I guess the definition of terrorism is different from land to land. As we say in Persian, it’s “One roof, but two skies”!

  • Samuel Tai

    Mitra, it’s a matter of mass (using the military science meaning). Yes, in the aggregate, we can destroy MKO if we applied all force in theatre. The problem is concentrating these forces. We’ve got troops deployed all over Iraq right now, trying to provide policing and peacekeeping. I submit it is probably more urgent to complete the destruction of Ba’ath and hostile Sunni and Shi’ite forces in the cities (Baghdad, Najaf, etc.) than to be chasing throughout the countryside for MKO.
    We saw the same thing in Afghanistan. Capture the cities, then consolidate gains. Overcome the countryside in detail, using the cities as bases. We are in the consolidating gains phase.
    The reason I regard this as an expedient truce, rather than a permanent accord, is to consider who signed for the US. Did the President sign? No. Did the Senate ratify? No.

  • Steven

    I’m not sure who signed what, but as we all know in the US, it does not mean we have to pay attention to it when it gets in the way, only the others, who every they may be and what list we’re reading on that given day. Sad

  • Samuel Tai

    you seem to think there is morality in foreign affairs. There is none, since foreign affairs is a Hobbesian jungle. Like any nation, we can choose to act morally vis-a-vis other nations, states, NGOs, etc. when it furthers our survival. If acting morally is dangerous to us, then we should not do so.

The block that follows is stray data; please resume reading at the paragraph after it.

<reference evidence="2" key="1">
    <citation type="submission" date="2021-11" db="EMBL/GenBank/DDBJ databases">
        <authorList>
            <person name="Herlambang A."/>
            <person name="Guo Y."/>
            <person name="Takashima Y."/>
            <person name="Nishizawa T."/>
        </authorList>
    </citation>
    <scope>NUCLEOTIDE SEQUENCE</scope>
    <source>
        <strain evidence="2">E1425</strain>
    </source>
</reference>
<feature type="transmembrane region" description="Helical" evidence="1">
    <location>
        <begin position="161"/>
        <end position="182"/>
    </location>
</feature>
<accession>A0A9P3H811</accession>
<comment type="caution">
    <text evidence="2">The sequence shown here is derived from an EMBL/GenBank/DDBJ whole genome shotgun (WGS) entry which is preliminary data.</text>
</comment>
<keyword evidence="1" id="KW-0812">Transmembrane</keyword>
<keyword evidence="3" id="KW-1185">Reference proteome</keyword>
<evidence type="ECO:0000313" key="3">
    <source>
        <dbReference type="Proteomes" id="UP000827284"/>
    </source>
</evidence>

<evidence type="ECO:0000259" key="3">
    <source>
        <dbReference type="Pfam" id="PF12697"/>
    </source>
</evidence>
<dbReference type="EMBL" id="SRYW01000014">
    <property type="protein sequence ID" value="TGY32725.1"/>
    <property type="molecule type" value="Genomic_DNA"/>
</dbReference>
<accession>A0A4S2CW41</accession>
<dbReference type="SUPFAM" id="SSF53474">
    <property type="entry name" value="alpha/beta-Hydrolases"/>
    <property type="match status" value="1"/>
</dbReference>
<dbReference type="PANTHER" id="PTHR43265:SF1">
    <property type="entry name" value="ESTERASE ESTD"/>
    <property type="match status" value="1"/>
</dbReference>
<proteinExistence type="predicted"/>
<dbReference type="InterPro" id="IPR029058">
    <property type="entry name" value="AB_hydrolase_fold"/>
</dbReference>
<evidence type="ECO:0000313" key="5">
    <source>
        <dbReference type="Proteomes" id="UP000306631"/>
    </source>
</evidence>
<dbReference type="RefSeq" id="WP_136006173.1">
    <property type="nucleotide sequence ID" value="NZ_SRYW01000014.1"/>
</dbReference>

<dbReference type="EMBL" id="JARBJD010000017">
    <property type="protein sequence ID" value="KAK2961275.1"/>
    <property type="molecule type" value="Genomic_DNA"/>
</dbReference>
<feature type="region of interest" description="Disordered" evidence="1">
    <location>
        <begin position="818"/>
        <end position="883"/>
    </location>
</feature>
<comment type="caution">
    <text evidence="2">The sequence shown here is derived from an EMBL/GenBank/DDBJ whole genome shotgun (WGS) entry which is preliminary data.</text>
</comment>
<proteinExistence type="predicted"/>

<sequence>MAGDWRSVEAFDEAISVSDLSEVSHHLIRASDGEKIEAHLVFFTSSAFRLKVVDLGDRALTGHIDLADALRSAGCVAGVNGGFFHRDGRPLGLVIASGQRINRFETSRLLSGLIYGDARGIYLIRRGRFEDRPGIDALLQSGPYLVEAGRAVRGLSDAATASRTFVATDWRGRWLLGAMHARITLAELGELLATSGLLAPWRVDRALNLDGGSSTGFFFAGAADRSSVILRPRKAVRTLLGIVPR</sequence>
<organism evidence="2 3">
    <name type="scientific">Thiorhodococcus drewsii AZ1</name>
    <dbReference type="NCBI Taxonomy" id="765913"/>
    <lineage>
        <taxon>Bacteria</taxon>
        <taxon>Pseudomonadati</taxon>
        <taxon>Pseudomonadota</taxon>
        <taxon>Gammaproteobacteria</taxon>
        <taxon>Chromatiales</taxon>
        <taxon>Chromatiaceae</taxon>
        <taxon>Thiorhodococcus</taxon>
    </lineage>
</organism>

We can act morally on an individual level because we have recourse to laws, courts, and police to enforce morality, if I injure you. I.e., there is a Leviathan to whom we can turn for judgment. There is no such Leviathan in international affairs. The UN, regardless of what moral authority it may or may not have, isn’t it, because it has no power to compel states and nations. It has to borrow forces from other nations.
    The US is by far the most powerful nation with respect to any other nation or group, but we are not omnipotent. If the world were an American empire, so that we were the international Leviathan, then perhaps morality between nations could flourish. Nonetheless, we are not the international Leviathan, nor do we have any wish to be. America only desires not to be attacked again, and especially not to be attacked with WMD. If a treaty hinders our self-defense, it is a worthless treaty. Remember, the purpose of a treaty is mutual benefit. If a treaty no longer benefits one of the parties, it is useless.

  • Samuel Tai

    One other note, a treaty is not a contract. If one of the parties to a contract violates the contract’s terms, then she can resort to the courts (Leviathan again) to enforce the contract’s penalties.
    If one of the parties to a treaty breaks the terms of the treaty, the other parties have no Leviathan to which to turn to enforce penalties. The treaty parties themselves have to enforce penalties. If they are not strong enough to do so, then more’s the pity, for they have signed away their safety.